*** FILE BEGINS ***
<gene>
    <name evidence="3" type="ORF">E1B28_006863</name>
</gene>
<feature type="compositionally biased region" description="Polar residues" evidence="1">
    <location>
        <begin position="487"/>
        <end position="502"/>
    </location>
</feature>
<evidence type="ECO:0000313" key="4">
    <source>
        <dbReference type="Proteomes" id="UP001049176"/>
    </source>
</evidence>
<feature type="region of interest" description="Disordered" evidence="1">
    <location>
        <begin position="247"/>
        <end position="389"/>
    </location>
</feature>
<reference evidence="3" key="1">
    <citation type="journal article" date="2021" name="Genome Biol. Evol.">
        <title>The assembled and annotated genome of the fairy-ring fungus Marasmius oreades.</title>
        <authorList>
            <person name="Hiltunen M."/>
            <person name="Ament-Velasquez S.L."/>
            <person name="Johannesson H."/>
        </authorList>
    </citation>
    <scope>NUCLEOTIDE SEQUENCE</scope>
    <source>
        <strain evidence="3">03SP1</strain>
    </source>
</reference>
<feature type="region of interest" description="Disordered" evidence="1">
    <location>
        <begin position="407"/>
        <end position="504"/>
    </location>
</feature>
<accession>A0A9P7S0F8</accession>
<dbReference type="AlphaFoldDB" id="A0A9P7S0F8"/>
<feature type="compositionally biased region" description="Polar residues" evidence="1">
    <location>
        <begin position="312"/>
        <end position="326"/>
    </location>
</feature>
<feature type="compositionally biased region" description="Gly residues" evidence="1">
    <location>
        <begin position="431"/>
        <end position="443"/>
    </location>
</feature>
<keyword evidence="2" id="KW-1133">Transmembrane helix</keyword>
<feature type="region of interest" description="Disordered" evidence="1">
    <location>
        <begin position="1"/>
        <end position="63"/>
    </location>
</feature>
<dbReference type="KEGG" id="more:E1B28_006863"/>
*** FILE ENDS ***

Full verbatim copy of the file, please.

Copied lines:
<gene>
    <name evidence="3" type="ORF">E1B28_006863</name>
</gene>
<feature type="compositionally biased region" description="Polar residues" evidence="1">
    <location>
        <begin position="487"/>
        <end position="502"/>
    </location>
</feature>
<evidence type="ECO:0000313" key="4">
    <source>
        <dbReference type="Proteomes" id="UP001049176"/>
    </source>
</evidence>
<feature type="region of interest" description="Disordered" evidence="1">
    <location>
        <begin position="247"/>
        <end position="389"/>
    </location>
</feature>
<reference evidence="3" key="1">
    <citation type="journal article" date="2021" name="Genome Biol. Evol.">
        <title>The assembled and annotated genome of the fairy-ring fungus Marasmius oreades.</title>
        <authorList>
            <person name="Hiltunen M."/>
            <person name="Ament-Velasquez S.L."/>
            <person name="Johannesson H."/>
        </authorList>
    </citation>
    <scope>NUCLEOTIDE SEQUENCE</scope>
    <source>
        <strain evidence="3">03SP1</strain>
    </source>
</reference>
<feature type="region of interest" description="Disordered" evidence="1">
    <location>
        <begin position="407"/>
        <end position="504"/>
    </location>
</feature>
<accession>A0A9P7S0F8</accession>
<dbReference type="AlphaFoldDB" id="A0A9P7S0F8"/>
<feature type="compositionally biased region" description="Polar residues" evidence="1">
    <location>
        <begin position="312"/>
        <end position="326"/>
    </location>
</feature>
<feature type="compositionally biased region" description="Gly residues" evidence="1">
    <location>
        <begin position="431"/>
        <end position="443"/>
    </location>
</feature>
<keyword evidence="2" id="KW-1133">Transmembrane helix</keyword>
<feature type="region of interest" description="Disordered" evidence="1">
    <location>
        <begin position="1"/>
        <end position="63"/>
    </location>
</feature>
<dbReference type="KEGG" id="more:E1B28_006863"/>